Near Northwest Area Plan Adopted by City Council

By Kathryn White

Denver City Council voted unanimously Jan. 22 to adopt the Near Northwest Area Plan, a community-driven city planning tool over two years in the making.

The plan calls for the city to focus its long-term efforts in the neighborhoods of Chaffee Park, Sunnyside, Highland and Jefferson Park on: 1) wealth building and access to affordable housing, 2) health and well-being, 3) multimodal options and safety, 4) businesses and jobs, and 5) preserving and celebrating great places.

The plan’s recommendations to create and preserve affordable housing range from encouraging retention of existing older homes and preventing housing displacement to prioritizing new affordable housing and expanding “missing middle” housing, sometimes also called “gentle density.” These are generally seen as housing options like townhomes, duplexes and triplexes, or housing options that fall somewhere between single family homes and mid- to high-rise apartment buildings.

Nola Miguel, a member of the volunteer steering committee from Chaffee Park, spoke in favor of the plan’s adoption. Miguel pointed to data in the plan about the area’s decreasing Latino population — from 71% to 35% over the last 20 years — as a primary motivation for her involvement.

“That is something that we should be talking about,” Miguel said. “That is something that we should be taking action on. Not to mention how much the prices of homes have gone up during that time period. This is what happens when we don’t have strategic plans for how to shift these things, how to keep people in the neighborhood.”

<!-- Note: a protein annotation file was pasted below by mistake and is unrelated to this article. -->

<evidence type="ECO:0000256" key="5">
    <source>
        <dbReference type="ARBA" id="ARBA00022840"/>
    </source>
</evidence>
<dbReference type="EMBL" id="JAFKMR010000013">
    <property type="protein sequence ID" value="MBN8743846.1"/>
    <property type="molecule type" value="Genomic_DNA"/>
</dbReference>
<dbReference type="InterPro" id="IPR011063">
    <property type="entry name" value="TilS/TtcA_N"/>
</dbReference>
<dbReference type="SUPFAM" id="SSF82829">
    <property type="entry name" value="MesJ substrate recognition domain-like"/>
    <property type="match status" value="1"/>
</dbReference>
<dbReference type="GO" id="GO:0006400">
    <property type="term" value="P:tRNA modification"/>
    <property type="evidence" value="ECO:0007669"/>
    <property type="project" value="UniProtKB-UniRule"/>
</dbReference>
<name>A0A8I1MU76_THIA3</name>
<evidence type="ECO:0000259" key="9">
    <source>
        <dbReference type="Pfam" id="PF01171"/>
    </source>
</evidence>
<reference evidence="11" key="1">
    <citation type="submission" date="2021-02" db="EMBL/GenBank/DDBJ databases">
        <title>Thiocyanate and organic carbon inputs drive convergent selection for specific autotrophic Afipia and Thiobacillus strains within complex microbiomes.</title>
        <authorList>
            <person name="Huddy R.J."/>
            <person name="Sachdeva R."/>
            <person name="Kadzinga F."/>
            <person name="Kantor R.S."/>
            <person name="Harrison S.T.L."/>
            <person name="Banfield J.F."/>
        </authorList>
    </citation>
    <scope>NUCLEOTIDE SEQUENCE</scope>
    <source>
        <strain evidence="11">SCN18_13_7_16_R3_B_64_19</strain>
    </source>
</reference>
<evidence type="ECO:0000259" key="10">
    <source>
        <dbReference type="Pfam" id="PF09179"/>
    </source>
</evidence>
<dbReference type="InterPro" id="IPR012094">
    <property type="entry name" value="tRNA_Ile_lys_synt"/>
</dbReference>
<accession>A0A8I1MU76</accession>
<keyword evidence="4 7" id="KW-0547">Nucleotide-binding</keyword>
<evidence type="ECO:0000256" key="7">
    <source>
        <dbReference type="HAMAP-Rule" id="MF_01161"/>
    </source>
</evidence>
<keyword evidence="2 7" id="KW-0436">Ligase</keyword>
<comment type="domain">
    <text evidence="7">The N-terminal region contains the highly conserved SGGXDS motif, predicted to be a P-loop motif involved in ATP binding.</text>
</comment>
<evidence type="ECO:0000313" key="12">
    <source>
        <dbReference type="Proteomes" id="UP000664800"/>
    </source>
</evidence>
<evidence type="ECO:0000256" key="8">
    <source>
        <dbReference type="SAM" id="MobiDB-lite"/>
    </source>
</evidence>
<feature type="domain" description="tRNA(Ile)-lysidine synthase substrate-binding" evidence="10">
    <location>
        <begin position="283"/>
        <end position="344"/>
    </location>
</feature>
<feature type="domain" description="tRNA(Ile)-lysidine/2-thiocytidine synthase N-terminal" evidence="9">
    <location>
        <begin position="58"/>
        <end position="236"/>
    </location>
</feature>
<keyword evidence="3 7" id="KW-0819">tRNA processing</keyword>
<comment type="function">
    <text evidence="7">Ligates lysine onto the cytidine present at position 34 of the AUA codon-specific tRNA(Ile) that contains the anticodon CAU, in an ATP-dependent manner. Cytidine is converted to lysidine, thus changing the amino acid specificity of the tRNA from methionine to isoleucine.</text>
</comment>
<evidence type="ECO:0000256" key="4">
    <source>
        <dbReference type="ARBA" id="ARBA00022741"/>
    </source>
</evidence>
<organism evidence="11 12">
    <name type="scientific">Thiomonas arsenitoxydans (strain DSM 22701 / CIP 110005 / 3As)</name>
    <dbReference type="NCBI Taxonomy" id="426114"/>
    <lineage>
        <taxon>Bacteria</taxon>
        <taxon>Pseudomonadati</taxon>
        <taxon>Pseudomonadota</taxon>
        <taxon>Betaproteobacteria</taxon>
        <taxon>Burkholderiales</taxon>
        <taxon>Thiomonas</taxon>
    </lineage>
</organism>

Mike Blake, a member of the steering committee who has lived in Jefferson Park since 2010, also spoke in favor of the plan. “Denver’s Northside has a rich history reflecting the diversity of the city,” he said, “and you probably couldn’t find four more distinct neighborhoods in Denver to work together on one plan.”

City Council President Pro-Tem Amanda Sandoval, who represents the four neighborhoods and spoke about being born and raised in North Denver, appreciated the specificity of the plan. She called attention to tools the plan identifies to counter the residual impacts of historic redlining in North Denver, as well as to preservation incentives for adaptive reuse.

“I hope that we, as a council, can put our money where our mouth is,” Sandoval said. “When we’re talking about the 2025 budget, you’re going to continue to hear me talk about the need to identify funds to implement neighborhood plans.”

“This is the second neighborhood plan I’ve worked on since being elected,” she continued. “I have had the honor of working on the West Area neighborhood plan. You need money to implement these plans. All they are is a vision document if you don’t have the money to implement them.”

Area plans are developed by the Community Planning and Development department’s Neighborhood Planning Initiative, an effort that leans on significant neighborhood-level input to create 19 area plans covering Denver’s 78 statistical neighborhoods. Resulting plans act as supplements to citywide plans Blueprint Denver and Comprehensive Plan 2040. They are intended to guide the city in its approach to adding or improving city services and resources (e.g., zoning, parks, recreation centers, transportation, business and economic development).

The 238-page Near Northwest Area Plan can be found at

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